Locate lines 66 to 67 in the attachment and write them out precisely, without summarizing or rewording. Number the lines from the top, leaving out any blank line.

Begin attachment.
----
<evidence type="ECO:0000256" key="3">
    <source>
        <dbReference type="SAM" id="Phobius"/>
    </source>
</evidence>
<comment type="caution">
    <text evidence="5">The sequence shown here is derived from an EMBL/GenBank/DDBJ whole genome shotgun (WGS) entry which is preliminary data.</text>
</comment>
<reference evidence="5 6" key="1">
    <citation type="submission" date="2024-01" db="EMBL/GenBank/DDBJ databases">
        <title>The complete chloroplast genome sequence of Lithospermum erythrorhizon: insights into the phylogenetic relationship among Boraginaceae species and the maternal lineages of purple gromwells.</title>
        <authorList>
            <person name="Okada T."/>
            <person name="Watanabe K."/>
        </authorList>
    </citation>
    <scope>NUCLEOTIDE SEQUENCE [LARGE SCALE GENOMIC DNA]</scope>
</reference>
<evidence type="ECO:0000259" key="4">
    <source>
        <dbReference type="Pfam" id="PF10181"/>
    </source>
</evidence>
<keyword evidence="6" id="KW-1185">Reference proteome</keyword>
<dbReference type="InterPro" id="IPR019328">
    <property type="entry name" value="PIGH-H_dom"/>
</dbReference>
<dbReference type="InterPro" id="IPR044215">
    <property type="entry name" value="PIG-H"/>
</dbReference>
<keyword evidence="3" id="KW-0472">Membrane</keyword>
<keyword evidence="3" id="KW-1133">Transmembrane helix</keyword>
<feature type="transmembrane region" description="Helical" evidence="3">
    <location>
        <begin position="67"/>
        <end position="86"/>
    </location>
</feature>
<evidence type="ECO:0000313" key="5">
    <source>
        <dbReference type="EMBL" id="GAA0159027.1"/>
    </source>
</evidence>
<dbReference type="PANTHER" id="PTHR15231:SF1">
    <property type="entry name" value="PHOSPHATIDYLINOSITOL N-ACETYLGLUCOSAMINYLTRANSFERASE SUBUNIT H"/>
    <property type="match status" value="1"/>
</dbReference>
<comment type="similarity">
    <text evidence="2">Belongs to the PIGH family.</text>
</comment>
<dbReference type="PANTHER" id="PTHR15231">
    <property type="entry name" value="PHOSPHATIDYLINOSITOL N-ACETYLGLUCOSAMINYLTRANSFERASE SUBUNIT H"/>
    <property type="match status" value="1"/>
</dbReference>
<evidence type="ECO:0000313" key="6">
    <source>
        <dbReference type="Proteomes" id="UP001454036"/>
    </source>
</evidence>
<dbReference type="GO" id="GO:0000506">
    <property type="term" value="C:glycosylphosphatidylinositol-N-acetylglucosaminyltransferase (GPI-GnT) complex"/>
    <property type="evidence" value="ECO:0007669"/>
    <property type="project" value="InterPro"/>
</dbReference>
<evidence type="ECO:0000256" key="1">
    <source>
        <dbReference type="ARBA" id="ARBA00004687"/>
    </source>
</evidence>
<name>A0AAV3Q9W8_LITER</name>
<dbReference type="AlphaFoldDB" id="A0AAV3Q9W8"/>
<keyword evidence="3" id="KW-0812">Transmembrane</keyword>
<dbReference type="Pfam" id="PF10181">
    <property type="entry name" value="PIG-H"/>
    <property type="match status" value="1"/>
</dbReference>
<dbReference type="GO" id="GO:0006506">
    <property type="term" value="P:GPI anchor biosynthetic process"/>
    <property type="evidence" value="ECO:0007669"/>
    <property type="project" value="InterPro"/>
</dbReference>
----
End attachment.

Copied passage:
    <source>
        <dbReference type="ARBA" id="ARBA00004687"/>